• I am not deserving of self-care.
  • I don’t deserve to be attractive.
  • People that are vain care about their appearance.
  • It makes me feel wonderful to eat terrible stuff.
  • I don’t want anybody to see me.
  • I won’t have to be sociable if I remain overweight.

In there, it may be a minefield! It’ll take some time to clean this up!

Self-analysis is a valuable — and even necessary — endeavor, but it requires time and effort. Untangling all of our ideas and assumptions about health and diet may take weeks, months, or even years.

You, on the other hand, want to be in shape RIGHT NOW! What do you do in the interim while you rummage through your mind?

Change your surroundings.

How can you alter your surroundings?

You have the ability to instantly alter your surroundings. This contains items such as:

  • Describe your everyday routine.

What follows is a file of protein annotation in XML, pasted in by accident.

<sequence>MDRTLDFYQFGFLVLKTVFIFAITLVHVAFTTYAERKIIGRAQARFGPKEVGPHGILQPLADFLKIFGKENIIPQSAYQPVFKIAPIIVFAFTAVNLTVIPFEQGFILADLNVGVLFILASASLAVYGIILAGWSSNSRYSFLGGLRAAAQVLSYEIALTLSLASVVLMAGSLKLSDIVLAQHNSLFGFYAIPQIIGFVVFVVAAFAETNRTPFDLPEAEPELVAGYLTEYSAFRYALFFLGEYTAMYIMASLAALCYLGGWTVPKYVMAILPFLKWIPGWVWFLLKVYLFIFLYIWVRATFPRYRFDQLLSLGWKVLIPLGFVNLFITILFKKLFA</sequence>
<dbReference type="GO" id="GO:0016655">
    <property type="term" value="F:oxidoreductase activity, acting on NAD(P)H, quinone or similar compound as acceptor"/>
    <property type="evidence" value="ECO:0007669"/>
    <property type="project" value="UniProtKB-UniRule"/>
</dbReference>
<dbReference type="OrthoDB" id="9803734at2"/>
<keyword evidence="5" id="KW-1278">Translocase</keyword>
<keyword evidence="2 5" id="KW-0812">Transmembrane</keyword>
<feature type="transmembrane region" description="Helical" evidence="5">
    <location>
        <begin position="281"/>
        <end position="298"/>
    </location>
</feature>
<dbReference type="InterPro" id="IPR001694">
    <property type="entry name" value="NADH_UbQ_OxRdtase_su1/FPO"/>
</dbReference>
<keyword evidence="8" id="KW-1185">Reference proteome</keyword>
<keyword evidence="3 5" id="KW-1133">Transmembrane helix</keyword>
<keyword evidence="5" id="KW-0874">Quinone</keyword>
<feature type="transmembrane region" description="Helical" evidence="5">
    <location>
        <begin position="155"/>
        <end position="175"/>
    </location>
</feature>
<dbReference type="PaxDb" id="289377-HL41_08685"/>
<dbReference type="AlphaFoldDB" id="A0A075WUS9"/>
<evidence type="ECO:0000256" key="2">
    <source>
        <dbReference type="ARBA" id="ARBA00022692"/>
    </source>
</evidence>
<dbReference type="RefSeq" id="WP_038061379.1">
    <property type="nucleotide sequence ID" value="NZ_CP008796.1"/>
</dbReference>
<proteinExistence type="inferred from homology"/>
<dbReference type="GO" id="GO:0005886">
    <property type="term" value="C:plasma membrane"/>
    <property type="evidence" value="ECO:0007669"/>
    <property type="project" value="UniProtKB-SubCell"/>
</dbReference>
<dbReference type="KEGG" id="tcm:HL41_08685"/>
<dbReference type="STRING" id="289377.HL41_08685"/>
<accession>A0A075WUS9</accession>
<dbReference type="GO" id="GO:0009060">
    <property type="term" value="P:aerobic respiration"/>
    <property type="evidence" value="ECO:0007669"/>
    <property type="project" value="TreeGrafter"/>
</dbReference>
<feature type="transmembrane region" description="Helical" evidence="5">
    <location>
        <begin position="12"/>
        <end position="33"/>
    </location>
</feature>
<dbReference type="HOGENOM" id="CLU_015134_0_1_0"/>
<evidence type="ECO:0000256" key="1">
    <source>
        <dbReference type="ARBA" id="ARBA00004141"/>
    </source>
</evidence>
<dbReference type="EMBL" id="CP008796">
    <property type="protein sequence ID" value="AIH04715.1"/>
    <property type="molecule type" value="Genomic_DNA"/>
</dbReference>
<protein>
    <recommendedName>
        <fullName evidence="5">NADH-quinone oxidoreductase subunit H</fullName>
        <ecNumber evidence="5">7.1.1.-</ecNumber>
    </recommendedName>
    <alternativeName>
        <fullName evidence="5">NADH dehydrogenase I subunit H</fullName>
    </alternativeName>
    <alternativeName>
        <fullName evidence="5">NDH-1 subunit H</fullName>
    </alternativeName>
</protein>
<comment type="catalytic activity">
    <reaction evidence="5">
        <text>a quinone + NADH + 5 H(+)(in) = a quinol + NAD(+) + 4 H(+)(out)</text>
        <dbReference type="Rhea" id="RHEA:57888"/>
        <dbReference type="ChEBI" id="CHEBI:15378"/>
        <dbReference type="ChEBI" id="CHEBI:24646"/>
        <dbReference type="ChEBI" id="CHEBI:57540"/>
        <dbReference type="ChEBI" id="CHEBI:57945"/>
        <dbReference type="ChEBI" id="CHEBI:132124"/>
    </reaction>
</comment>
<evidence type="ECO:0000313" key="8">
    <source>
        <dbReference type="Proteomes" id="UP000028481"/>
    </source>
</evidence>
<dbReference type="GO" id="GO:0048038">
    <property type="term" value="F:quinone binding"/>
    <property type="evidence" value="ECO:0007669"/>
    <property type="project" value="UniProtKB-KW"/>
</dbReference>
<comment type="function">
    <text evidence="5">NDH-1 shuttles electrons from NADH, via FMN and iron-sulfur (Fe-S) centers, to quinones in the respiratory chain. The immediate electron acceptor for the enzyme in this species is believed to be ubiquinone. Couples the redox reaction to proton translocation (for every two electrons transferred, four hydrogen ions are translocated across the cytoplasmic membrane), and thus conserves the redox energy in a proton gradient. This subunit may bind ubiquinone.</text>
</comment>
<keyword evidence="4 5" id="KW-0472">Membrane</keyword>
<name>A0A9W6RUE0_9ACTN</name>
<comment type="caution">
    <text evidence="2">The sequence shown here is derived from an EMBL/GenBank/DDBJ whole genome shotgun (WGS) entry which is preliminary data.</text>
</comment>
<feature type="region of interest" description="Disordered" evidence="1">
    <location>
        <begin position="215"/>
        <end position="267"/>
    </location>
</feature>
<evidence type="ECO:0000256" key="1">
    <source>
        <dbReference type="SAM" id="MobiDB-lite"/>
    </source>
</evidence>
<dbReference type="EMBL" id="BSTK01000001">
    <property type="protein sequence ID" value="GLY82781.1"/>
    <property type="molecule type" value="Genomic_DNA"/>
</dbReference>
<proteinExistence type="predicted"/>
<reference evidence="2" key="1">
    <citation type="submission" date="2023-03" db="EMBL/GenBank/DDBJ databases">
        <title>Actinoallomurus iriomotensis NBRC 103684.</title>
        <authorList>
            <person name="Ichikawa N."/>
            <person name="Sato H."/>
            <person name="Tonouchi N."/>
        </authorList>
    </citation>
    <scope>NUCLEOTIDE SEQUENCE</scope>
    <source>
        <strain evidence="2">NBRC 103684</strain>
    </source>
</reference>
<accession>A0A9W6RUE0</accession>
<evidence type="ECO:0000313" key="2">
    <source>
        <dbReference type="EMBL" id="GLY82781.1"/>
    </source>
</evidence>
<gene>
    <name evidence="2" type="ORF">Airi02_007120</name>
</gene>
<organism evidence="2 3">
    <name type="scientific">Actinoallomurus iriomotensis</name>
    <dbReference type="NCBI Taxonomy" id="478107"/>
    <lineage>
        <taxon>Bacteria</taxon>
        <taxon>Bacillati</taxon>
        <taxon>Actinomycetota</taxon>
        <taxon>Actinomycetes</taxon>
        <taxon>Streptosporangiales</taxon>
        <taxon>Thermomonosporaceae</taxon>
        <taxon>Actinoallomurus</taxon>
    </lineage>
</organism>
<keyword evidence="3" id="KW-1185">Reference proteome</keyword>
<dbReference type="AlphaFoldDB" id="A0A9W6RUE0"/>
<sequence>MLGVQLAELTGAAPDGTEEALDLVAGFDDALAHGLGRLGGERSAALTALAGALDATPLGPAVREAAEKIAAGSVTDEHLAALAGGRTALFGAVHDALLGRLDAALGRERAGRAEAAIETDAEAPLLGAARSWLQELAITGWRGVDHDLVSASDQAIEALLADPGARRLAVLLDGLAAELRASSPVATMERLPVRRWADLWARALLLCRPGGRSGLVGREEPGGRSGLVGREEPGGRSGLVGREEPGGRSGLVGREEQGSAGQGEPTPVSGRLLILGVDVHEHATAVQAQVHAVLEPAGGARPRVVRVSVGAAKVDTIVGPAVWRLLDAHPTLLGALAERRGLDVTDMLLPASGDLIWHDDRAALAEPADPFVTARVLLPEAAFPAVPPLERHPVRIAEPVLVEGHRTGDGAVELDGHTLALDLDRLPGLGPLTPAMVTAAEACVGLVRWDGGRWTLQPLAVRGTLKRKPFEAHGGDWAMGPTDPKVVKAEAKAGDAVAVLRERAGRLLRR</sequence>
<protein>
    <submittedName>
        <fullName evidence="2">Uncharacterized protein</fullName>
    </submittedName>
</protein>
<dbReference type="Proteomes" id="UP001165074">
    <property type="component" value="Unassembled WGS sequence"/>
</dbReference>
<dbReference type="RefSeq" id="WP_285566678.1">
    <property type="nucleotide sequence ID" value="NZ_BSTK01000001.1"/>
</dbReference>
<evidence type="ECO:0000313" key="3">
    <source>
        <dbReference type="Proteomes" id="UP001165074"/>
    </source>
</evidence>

• What instruments do you have at your disposal?
  • People you come into contact with
  • What meals do you have on hand? (or far away from you)

Are you having difficulty getting to the gym? Get some equipment for your house.

Can’t seem to break your afternoon ice cream and cookie habit? Ice cream and sweets should not be kept in the home.

Are you having difficulty obtaining enough vegetables in your diet? Purchase vegetables from the grocery store and keep them in your home.

Is it keeping you up too late at night because you’re surfing the web? Remove the internet from your house.

Is it customary for your friends to take you out for pizza and beer? Discuss your objectives with them. Look for alternative ways to socialize. Also, keep an eye out for chances to make new acquaintances.